Author: Jen Lancaster
Reviewed by Holly
Before I review this book, I feel like I must provide some context (and yes, about 75% of the time, if you ask me a simple question, this is how I begin).
Saturday, I ran a half marathon. Monday, I picked up a book from the library about John Brown and the Civil War. I just want to get those facts out there before admitting that I spent Tuesday night sitting on the couch eating M&Ms and reading this book.
And, for further context, I really struggle with the idea of # ratings for books, because, well, I make it a point to not ready crappy books (or so I thought). I figured that probably 80% of what I review will be solid 3 star selections, with some venturing into the territory of books I can’t shut up about.
I think it’s pretty clear where this is going.
I did not enjoy this book.
(I didn’t really enjoy my M&Ms either, but I finished both so that I could move on to better choices. Perhaps the wiser choice would have been to put down both. Or at least the book. But, I did recently come across the term brilliant term hate-reading. I shall not link to any teenage vampire books, but I assure you that I am familiar with the concept of hate reading.)
Back to Jen. I feel like I can call her Jen. I laughed out loud through Bitter is the New Black. I related to her struggles in Such a Pretty Fat (see M&Ms, above). I too appreciate the mecca of Tar-jay, and also have a deep and abiding love for pork chops.
I read her first three books years ago, and then I took a long hiatus, mostly because Pretty in Plaid was the next to come out and it was a hardcover and – ain’t nobody got time for that.
I read My Fair Lazy, and, it was okay. I finished it, sent it off though paperback swap, and promptly erased most of it from my mind. I read Pretty in Plaid, and I liked that more than I thought I would, especially because the stories were new, and included (exaggerated and revisionist maybe, but still fun) glimpses of Jen’s childhood and her career pre-Bitter. I read The Tao of Martha, and I really liked that more than I expected, and have in fact highly recommended it to a couple people.
Then I read Jeneration X, because I thought that it would be a quick read and fun book to review next. Quick, yes. Fun, well, I’m 500 words deep here, and have yet to review the book, so how’s that working out?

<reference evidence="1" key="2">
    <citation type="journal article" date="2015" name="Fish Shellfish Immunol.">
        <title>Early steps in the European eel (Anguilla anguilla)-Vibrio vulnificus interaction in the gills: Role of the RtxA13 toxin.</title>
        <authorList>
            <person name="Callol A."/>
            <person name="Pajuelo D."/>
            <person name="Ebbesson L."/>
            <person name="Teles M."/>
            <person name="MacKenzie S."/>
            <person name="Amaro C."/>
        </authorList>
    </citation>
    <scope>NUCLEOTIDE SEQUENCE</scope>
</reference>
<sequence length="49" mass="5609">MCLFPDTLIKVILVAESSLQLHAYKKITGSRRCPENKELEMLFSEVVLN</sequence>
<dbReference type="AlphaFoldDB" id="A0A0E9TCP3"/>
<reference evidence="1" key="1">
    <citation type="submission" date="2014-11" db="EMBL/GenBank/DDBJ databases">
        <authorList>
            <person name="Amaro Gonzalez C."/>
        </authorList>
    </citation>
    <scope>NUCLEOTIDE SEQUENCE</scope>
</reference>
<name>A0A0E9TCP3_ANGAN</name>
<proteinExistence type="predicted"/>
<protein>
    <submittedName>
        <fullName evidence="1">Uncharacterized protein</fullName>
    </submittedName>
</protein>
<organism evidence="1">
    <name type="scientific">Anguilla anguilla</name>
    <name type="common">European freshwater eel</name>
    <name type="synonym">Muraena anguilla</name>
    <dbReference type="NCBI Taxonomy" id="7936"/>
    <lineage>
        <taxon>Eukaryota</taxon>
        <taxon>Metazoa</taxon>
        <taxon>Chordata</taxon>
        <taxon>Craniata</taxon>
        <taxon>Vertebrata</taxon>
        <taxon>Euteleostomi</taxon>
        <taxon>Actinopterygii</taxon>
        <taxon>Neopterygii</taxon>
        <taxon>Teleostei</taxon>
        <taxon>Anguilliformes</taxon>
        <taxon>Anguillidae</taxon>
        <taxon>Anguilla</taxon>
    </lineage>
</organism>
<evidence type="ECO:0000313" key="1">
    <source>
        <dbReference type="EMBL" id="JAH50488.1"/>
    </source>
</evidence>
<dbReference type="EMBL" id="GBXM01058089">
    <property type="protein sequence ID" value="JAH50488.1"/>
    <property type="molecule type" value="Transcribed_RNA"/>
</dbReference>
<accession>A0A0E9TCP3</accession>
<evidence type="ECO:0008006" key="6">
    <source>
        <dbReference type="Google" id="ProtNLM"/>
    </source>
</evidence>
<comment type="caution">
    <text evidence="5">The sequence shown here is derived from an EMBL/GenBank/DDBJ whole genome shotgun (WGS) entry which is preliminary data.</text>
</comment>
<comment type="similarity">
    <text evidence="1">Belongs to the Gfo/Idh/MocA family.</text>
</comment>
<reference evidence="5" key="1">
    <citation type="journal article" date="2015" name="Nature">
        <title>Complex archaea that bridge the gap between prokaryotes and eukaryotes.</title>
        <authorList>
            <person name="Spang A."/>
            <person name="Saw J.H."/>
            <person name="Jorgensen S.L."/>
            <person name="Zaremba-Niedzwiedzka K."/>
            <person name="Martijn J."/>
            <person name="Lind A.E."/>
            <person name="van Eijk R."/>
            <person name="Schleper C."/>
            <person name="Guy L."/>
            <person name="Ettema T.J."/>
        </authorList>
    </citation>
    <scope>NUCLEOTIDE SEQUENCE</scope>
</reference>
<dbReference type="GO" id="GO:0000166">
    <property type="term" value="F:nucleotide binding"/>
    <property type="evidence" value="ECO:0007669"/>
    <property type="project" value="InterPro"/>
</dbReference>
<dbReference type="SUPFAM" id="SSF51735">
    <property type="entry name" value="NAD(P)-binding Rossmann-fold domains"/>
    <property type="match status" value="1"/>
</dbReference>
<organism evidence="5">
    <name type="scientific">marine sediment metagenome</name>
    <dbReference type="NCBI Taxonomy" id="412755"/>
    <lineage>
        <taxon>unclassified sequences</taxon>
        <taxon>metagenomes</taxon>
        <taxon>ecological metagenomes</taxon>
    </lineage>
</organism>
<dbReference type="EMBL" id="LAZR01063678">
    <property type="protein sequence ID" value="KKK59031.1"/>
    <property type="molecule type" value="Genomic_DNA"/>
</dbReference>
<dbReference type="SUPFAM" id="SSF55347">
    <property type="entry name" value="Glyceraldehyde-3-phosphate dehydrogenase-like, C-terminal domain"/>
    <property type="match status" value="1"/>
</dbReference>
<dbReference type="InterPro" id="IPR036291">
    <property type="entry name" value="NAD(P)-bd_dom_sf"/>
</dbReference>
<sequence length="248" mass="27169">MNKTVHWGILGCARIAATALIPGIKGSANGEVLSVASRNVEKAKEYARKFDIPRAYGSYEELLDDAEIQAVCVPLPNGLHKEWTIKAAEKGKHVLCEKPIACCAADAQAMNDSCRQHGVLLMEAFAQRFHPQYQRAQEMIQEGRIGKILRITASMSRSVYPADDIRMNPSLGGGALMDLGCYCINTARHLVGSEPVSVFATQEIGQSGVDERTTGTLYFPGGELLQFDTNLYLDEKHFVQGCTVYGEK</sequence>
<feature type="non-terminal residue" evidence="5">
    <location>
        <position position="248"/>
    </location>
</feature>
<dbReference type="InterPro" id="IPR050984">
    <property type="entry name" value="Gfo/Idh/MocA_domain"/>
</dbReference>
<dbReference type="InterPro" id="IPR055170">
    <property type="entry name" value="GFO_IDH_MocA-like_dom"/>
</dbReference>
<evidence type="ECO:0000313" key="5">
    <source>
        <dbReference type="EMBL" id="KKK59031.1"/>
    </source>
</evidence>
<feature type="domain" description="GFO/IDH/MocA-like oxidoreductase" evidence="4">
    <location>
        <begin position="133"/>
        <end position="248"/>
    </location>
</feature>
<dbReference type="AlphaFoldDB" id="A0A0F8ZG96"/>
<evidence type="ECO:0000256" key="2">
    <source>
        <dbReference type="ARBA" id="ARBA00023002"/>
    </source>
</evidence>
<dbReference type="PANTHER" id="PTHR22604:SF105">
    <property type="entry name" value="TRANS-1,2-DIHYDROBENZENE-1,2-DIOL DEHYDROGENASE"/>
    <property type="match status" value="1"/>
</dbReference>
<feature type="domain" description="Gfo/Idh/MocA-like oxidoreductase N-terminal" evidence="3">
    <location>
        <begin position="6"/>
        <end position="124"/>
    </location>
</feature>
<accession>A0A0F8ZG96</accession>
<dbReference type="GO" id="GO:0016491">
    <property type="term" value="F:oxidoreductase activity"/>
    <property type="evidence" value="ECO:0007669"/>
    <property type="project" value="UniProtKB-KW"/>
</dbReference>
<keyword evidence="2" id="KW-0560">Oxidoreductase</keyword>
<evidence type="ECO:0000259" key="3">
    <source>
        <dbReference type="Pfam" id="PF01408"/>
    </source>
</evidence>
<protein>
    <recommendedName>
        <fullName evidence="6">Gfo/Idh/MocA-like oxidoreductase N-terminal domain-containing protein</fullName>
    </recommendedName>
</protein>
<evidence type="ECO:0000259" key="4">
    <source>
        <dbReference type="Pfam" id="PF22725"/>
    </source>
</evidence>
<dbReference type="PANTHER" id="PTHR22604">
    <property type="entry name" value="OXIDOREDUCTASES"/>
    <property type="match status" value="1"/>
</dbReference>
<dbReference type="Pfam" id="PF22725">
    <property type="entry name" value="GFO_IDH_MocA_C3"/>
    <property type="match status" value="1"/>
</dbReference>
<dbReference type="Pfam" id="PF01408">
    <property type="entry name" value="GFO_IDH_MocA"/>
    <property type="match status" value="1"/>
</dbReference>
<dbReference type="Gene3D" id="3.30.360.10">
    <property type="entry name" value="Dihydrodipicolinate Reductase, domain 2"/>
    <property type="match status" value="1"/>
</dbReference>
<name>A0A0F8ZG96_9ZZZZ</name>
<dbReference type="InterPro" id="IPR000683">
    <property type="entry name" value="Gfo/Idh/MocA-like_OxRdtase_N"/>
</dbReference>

This book…is just not good. The other books were all centered around a theme (losing weight is hard! karma is a bitch! being organized makes life less stressful! clothes!) – Jeneration X started with a forward about being, apparently, a hard-working Gen Xer stuck between unrealistic boomers and entitled millennials, and ended with a rant about occupy wall street (non-sequitur, much?) but other than that, seemed to be a cluster of stories that didn’t match very well and were not in any particular order – the cats had died and then the cats were still alive. And “I can’t have a court date then because I’m getting an award,” followed by, “Oh, I got a letter in the mail about getting an award!” Not to mention, I spent at least 60% of this book thinking that I had read it already because I knew so many of the stories: Jen buys a Barbie head on an Ambien trip. Jen and Stacy are BFFs, and did you know you can buy Stacy’s book too? Jen and Fletch move to the suburbs. New puppy!
However, I finally got to the weird story about Jen’s stalker/mailer, which I didn’t remember, ergo, I must not have read the book. (Also, I tried to find the scoop on that situation on the internets, but I couldn’t come up with anything.)
To further belabor my point, this is my interpretation of how Jeneration X came into being. I’m speculating on a few details here, but this is how it feels as a reader.
- Jen writes three best-selling books about going from being an a-hole to becoming a better person in one way or another.
- Next, Jen writes childhood memoir. This is still best-selling, I’m sure, but she lost me there with the hardcover thing.
- Jen makes fun of teenage vampires on her blog. I love her again.
- Jen has ideas to write more memoirs, including “become more cultured and less of an asshole” and “volunteering to be less of an asshole. Also, she decides to write fiction.
- Jen writes the book about becoming more cultured.
- Jen starts to work on the volunteering memoir but that doesn’t work as expected – she alludes to this in Jeneration X.
- Jen is on a rigid writing schedule. She told us all about it in The Tao of Martha…must write two books a year, and go on tours, and deadlines are very stressful. (I am not sympathetic.)
- Jen must write something for said schedule, so she throws some stories together and wraps them up with a loose “theme” about becoming more adult.
This does not work. Happily, I really think she got it back in The Tao of Martha. And, I’ll probably read the novel at some point, but I just can’t do it right now.
(Did you know that Amanda made us a Twitter and Jen Lancaster is one of the first people she/we followed? I should probably not tweet her this review though. Good thing I don’t know how to work the Twitter.)
Rating – ONE STAR